There’s one, then another, then a hundred or more. The fireflies flashing their warm green glow as they swarm under the crown of a giant black walnut tree are a sight to behold. A civilization of flying beacons, each emitting tiny tail lights to track their movements, reminding us of nature’s spectacle, visible from our own backyards. The flashing glow of these flying insects must trigger many a young imagination: What causes them to light up? What are they saying to each other, or to me? Who eats them? Do they make good pets?
I wasn’t so interested in decoding firefly communication or exploring how they turned on the lights; like most young boys, I was simply keen to catch them in my jar, often forgetting to release them before they expired. I didn’t realize what a marvelous example of evolution fireflies represented: creatures capable of “bioluminescence”–creating light through chemicals they produce in their own body—the ultimate party trick, better than walking on the ceiling. (Imagine if back in the days of disco, John Travolta could flash in colors while he gyrated—that’s what fireflies do). Fireflies contain the aptly named enzyme luciferase that catalyzes a compound, luciferin, that in the presence of oxygen, emits a green light. Common eastern fireflies (Photinus pyralis), or what we used to call back in New Jersey lightning bugs, were a revelation to me, a natural sign that the long days of summer were finally upon us.
Those creatures that light up summer evenings– fireflies, lightning bugs, or, as they are sometimes called, glow worms–are neither flies (order Diptera), nor true bugs (order Homoptera), nor anything like a worm, but beetles. If you look closely at lightning bugs when they land on your arm to rest for a moment, you can see the pair of wing covers folding over the wings when at rest. These covers, or elytra, are but one feature that make beetles different from true bugs (which lack elytra), or flies (which have tiny feelers, called halteres, that stick out from their bodies like bicycle kickstands). Lightning bugs belong to the beetle family Lampyridae, which holds more than 2,000 species. They are distinguished by their relatively soft bodies (compare them to the body-armor exoskeleton of a scarab or dung beetle) and, of course, their light-emitting talent. The ability to give off light may have originated as a warning signal to larval predators that this creature was distasteful.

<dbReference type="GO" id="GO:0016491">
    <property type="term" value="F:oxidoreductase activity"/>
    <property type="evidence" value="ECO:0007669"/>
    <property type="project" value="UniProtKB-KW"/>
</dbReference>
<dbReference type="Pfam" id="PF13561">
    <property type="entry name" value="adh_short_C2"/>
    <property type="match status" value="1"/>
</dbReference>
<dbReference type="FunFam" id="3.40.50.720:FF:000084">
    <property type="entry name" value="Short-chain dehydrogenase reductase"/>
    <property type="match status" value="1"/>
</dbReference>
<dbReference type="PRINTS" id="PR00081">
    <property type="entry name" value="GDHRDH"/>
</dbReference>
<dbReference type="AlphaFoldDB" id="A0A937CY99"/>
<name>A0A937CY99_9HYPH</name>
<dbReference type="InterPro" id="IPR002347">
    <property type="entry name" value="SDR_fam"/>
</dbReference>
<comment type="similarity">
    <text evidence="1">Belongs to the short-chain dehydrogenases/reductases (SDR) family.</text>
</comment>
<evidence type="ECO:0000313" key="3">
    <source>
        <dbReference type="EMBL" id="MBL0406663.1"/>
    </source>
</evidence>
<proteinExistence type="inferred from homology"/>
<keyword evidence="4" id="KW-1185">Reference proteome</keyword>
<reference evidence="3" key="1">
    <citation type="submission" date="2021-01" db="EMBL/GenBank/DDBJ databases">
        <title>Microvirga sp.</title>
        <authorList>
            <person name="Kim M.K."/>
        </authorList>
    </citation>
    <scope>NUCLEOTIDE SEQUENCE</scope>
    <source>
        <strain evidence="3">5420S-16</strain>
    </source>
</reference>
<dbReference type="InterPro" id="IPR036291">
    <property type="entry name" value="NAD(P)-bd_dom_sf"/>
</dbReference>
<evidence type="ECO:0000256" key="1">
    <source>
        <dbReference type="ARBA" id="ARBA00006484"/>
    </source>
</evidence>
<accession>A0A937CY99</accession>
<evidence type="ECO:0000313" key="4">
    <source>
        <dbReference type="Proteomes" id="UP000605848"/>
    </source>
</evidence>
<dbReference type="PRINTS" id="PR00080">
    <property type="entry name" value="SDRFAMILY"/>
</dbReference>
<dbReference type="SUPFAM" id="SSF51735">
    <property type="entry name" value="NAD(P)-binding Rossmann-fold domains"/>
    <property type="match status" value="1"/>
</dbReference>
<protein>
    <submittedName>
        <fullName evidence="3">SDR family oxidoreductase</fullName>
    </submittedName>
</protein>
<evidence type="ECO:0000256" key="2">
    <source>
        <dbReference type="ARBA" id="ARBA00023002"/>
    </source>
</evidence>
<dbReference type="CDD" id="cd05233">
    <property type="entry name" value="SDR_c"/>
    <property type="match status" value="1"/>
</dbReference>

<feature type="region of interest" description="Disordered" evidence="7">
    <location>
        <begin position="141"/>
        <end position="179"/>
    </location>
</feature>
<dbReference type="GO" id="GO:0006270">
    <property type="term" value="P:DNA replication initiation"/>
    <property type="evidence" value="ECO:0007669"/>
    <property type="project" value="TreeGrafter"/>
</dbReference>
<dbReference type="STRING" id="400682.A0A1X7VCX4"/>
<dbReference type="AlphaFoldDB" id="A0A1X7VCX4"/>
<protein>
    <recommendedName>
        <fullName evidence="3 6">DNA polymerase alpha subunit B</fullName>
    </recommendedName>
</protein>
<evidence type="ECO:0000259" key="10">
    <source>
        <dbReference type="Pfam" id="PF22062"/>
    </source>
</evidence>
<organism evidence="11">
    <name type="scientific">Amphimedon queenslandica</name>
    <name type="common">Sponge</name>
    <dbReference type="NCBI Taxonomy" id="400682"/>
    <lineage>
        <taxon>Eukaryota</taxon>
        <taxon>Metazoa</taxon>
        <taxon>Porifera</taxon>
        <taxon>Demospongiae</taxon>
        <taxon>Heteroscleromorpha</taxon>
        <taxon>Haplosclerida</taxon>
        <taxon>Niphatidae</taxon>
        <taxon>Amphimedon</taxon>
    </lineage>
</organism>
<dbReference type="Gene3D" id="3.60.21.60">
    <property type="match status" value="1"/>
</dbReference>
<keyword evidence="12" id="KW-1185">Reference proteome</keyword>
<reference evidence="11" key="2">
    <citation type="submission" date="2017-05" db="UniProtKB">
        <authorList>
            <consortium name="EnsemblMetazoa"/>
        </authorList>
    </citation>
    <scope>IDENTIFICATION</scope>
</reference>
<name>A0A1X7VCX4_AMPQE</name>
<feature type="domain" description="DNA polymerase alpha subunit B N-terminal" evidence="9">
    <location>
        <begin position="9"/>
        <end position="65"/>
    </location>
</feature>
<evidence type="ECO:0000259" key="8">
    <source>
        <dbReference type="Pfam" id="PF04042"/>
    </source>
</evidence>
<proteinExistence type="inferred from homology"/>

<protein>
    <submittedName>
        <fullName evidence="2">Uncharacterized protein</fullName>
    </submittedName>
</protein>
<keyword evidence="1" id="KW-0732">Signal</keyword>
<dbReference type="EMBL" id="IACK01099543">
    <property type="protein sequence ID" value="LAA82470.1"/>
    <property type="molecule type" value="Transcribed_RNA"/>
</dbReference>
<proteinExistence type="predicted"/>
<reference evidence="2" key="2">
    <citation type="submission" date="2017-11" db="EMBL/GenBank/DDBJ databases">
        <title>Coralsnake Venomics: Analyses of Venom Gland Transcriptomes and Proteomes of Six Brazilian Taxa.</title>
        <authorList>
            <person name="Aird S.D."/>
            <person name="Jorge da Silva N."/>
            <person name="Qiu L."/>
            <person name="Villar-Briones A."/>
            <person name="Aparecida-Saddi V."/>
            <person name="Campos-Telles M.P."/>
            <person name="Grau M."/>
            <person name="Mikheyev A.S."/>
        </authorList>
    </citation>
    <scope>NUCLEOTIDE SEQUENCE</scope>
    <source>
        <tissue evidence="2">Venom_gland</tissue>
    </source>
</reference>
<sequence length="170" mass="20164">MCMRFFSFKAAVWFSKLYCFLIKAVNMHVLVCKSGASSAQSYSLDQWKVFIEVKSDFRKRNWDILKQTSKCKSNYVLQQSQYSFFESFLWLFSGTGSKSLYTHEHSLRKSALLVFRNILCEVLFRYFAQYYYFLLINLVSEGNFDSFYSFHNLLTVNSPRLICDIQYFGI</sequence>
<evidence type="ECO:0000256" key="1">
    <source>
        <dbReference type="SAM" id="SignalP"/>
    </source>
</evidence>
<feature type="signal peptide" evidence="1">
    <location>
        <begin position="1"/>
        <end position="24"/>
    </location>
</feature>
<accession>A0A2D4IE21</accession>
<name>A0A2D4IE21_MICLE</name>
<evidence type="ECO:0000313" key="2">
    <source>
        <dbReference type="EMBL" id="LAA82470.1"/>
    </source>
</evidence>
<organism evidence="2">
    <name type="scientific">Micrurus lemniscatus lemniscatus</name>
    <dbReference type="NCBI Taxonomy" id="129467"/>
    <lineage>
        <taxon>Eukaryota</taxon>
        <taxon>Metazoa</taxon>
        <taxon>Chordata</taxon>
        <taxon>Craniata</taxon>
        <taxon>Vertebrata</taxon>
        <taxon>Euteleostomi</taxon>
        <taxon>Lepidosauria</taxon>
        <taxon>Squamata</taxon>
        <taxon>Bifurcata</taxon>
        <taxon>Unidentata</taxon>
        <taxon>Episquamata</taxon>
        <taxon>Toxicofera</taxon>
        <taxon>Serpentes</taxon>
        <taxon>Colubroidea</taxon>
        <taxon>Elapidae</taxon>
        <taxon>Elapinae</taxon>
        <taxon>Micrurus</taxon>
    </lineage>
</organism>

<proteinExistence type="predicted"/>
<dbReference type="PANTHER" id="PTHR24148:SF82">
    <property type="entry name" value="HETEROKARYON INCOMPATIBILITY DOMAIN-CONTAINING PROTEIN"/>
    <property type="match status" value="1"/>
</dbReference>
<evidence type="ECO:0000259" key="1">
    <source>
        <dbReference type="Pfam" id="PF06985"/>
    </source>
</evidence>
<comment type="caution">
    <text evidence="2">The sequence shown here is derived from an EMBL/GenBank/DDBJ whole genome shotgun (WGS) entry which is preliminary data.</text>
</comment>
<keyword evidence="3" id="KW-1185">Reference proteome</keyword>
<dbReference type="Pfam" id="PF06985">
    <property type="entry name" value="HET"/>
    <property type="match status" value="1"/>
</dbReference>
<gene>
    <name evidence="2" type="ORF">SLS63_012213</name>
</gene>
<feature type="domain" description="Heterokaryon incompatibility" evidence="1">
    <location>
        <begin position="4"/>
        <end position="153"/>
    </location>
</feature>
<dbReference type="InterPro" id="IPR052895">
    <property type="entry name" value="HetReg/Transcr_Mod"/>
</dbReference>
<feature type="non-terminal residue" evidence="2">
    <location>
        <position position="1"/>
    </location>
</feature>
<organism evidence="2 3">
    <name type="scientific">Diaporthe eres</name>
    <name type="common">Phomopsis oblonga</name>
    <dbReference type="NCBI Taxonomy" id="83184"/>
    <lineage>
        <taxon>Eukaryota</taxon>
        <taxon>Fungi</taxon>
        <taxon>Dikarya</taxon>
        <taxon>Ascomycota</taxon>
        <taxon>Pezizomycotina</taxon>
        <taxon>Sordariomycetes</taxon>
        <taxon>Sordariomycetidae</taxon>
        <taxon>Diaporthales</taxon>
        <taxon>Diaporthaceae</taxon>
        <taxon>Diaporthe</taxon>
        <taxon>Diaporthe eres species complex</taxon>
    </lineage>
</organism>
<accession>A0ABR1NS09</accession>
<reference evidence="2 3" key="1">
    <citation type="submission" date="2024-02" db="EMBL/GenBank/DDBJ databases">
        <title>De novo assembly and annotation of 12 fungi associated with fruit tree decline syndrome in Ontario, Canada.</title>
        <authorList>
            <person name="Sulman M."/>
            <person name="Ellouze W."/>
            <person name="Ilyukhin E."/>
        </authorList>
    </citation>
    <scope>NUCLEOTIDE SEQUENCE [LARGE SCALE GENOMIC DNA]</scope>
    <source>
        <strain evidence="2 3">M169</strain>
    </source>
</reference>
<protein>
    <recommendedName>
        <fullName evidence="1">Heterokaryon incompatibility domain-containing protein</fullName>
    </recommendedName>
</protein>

While the origins of bioluminescence in fireflies may have been to ward off creatures that could ingest them, the phenomenon of lighting up one’s body shifted to advertise reproductive status. How does this new feature enhance the ability of the organism to leave more offspring that reach reproductive age? Each species seems to have its own distinct lightning bug language able to help individuals detect and find each other in the dark. But the lightning bug story gets darker: the females of some species of fireflies, which can be flightless, emit light so as to attract males. But instead of procreating with their insect suitors, the hungry females lure in the naïve males and eat them. Diabolical; maybe that’s why they call it luciferin.
As Lampyrids and their cousins, the Elaterids, or click beetles, are global in distribution, glorious displays of fireflies can be found in many regions. There are even firefly reserves, such as in the mangrove swamps of Bangladesh, called the Sundarbans (which has the highest incidences of tigers taking humans, so be watchful, lightning bug eco-tourist). One of my favorite Elaterids is a tropical species that not only makes an audible click when handled, but also has two bright green “headlights” that make it visible on a dark night in the rainforest. Among biologists in Costa Rica, these charmers became lovingly known as Volkswagen beetles for their green high beams.
As awe-inspiring as they are, the phenomenon of giant aggregations of fireflies may become a thing of the past. Biologists have warned of an insect armageddon—a massive die-off of insects now underway. Even though people are familiar with the phrase “the sixth great extinction of life on Earth”—an era we are currently living in—they may not realize that the loss of insect species and populations is a major component. If the numbers of insects keep declining, our crop production and our own species may not be far behind, since we depend on healthy plant and animal ecosystems for survival.
What can we do to help lightning bugs and their kind? The first thing I mentioned in last month’s column on the Prometheus moth was to turn off lights at night when you can. Bright lights are thought to interfere with the adults when they fly in twilight. Fireflies breed for only a short period of the year. Leave the lights off or put them on motion-sensors, and let fireflies breed in peace. Stop using pesticide and herbicides in your yard. You can’t have it both ways—a heavy application of toxic chemicals AND the firefly light show. Another critical action is to preserve more insect habitat–habitat that is, in essence, wildlife habitat. What’s good for lynx and lemur is good for the lightning bug. In another register, it all goes back to our first brushes with the wonders of the natural world. If the evening glow of fireflies does not reawaken in us our intrinsic connections to nature, if those vital ties to life on Earth are severed, our lives and our presence on Earth are much diminished. A world without fireflies is an impoverished biosphere filled with summer nights of total darkness.
By Eric Dinerstein
Illustration by Trudy Nicholson